Residents of Colony Cove Mobile Home Park are preparing for battle over a utility hookup fee of $2,300 per homeowner.
The owners of the park must pay that fee to connect to New Port Richey's municipal sewer and water system, and they are trying to pass the cost along to residents.
But the residents contend that the need to connect to the municipal system is the fault of the park's owners. The residents say the owners neglected to maintain the park's own treatment plant, which was closed last year.
"We feel that as long as it was the fault of the sewage plant they were supposed to maintain, we shouldn't be charged the whole pass-through charge,"' said Harry Whitney, treasurer of the Colony Cove Home Owners Association.
Most of the 200 residents who attended a meeting Wednesday night voted to hire an attorney to help mediate an agreement between the homeowners and park management.
John Steele of the Federation of Mobile Home Owners said his organization is interested in what happens at Colony Cove because it might presage problems for other mobile home parks.
The state "is taking all these little plants and putting them out of business," Steele said.
The Federation of Mobile Home Owners even will offer financial help to the Colony Cove homeowners if the case goes to court, Steele said. The federation can match as much as $10,000 for legal services for mobile home park residents who fight their owners, he said.
The park owners are American Retirement Communities Partnership, MLH Income Realty Partnership and MLH Property Managers. All are divisions of Merrill Lynch Inc. None of the owners could be reached for comment Thursday.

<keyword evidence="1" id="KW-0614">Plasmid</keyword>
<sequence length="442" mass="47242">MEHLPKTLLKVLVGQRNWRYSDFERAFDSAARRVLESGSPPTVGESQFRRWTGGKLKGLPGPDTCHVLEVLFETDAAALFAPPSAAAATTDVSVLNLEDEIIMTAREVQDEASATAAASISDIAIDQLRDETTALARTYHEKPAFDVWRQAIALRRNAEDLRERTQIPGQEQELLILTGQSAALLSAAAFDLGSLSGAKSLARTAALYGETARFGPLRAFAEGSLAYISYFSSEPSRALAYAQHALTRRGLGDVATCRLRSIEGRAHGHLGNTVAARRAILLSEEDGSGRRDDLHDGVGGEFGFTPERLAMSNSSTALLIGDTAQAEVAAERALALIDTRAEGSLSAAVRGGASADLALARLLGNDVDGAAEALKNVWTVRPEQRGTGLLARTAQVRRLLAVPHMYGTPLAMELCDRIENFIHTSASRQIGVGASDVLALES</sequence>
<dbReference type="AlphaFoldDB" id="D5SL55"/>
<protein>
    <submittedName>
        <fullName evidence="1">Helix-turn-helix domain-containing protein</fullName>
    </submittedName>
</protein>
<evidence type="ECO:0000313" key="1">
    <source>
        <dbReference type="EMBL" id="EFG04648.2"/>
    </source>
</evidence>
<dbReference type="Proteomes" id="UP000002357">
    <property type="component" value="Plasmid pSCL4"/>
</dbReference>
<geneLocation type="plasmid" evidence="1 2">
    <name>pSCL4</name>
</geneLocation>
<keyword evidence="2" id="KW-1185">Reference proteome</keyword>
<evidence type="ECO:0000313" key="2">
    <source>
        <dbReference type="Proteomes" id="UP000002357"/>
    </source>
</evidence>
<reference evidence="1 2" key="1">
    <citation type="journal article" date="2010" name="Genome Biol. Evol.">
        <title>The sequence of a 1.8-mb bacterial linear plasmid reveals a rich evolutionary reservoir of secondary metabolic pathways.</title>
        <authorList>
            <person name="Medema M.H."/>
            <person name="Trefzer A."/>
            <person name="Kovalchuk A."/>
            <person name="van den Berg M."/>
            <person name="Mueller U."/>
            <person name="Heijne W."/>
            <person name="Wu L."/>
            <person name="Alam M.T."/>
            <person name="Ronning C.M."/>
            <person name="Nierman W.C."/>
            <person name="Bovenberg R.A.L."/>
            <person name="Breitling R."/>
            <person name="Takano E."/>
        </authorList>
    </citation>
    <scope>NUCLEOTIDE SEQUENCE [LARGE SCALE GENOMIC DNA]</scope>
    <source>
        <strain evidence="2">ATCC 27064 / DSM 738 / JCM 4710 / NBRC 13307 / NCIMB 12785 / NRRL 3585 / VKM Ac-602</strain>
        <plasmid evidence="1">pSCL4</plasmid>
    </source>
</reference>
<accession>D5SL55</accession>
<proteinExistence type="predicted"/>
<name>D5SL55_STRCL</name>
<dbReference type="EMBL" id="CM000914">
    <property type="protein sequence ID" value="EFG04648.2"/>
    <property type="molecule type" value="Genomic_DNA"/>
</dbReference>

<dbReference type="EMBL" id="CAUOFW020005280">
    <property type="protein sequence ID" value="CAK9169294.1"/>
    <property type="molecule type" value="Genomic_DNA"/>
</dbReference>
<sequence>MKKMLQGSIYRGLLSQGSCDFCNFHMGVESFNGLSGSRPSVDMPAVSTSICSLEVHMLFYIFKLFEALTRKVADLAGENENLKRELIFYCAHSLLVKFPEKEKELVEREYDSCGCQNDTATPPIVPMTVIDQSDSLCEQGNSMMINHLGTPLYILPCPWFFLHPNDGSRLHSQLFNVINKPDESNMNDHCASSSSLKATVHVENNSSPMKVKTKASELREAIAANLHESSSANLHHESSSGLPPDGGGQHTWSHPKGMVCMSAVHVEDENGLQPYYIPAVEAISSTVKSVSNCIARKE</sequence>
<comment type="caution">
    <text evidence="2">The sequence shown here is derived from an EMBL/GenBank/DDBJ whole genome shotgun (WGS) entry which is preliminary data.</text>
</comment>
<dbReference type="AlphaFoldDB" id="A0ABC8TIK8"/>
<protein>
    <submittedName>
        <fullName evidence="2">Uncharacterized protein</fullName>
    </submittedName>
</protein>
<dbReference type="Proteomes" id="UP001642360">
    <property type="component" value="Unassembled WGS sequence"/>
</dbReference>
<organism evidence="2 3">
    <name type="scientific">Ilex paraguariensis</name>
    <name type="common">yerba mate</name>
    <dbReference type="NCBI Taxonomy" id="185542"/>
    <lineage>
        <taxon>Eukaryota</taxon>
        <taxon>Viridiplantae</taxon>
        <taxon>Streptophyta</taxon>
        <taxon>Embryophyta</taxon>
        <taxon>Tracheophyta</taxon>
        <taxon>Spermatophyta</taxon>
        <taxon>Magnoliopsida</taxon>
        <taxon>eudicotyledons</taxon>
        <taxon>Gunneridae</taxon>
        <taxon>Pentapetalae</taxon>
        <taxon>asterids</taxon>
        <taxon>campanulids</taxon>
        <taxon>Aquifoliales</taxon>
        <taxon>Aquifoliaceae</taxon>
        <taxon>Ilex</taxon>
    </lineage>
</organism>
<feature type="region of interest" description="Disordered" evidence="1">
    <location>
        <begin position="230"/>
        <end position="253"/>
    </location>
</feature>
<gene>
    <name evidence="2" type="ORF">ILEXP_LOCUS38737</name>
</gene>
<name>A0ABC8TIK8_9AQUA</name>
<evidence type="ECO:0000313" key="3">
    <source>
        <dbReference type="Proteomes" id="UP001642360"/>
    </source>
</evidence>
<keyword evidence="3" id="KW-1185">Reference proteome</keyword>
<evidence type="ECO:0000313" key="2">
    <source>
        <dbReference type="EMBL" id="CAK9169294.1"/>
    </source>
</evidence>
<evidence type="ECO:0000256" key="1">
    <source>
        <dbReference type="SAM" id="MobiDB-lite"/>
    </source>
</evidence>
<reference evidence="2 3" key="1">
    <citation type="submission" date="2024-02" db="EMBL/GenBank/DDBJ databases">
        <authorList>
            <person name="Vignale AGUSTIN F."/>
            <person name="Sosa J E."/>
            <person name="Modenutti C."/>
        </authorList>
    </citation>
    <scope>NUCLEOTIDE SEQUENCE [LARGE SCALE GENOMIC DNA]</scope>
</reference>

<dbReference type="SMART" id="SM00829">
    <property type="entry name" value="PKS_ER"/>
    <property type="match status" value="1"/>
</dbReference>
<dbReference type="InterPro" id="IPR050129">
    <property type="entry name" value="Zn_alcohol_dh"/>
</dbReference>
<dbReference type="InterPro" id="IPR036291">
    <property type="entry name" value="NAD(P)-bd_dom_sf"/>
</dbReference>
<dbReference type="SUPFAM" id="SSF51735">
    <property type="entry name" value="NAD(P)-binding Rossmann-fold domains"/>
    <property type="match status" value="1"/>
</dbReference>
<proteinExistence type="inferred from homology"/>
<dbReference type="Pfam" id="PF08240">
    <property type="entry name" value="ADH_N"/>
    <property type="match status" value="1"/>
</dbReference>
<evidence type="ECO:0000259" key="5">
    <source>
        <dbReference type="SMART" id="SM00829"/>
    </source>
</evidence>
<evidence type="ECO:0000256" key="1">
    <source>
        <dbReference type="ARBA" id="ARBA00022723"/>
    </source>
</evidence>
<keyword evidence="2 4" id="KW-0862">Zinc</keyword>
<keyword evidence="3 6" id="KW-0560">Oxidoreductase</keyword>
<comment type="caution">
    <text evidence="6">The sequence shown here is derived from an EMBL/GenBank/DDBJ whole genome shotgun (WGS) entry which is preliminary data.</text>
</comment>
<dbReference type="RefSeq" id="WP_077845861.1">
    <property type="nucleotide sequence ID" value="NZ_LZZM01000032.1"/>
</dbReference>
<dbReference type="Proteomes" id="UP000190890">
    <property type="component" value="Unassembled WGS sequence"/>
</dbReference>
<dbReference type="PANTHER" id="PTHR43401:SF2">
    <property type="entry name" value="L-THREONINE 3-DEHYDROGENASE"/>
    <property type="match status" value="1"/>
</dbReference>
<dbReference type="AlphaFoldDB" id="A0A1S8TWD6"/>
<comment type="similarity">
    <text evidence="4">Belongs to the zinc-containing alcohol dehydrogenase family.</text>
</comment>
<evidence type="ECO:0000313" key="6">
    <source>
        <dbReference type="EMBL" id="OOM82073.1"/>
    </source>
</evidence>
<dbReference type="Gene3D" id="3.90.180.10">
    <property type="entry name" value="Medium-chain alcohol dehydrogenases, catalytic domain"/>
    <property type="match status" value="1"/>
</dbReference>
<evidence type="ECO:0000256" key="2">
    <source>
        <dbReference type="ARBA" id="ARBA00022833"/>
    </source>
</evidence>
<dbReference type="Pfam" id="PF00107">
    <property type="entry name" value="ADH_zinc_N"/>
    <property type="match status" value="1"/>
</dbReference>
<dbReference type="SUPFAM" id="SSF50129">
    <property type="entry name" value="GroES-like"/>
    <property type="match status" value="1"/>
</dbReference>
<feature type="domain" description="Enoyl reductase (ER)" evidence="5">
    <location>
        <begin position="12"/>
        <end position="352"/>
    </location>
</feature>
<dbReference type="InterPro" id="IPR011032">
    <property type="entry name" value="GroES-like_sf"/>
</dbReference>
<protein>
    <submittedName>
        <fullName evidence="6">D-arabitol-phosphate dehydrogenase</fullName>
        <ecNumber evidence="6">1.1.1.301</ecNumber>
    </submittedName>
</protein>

In a letter to park residents, the owners said the charges were the result of impact fees imposed by the city for the mandatory water and sewer hookup. In August, officials of the Florida Department of Environmental Regulation (DER) issued a final order that the park shut down its faulty sewage plant and hook up to the city's system.
Florida law requires that mobile home park owners maintain all utilities and equipment in good working order. A 1986 DER inspection found Colony Cove's small sewage plant in good working order. But three years later, in 1989, an inspection found it substandard.
Bob Heywood, a member of the association's negotiating team, said the plant was working fine until Merrill Lynch took it over. Since then, the plant has gone downhill, he said.
"We believe the plant wasn't upgraded as time went on and wasn't given proper care," Heywood said. "Our question is: Should we have this tremendous pass-on charge when all this other stuff has taken place prior?"
The association now will wait to see if something can be worked out between the park owners and the residents, Whitney said. In the meantime, the $2,300 payment is due May 1.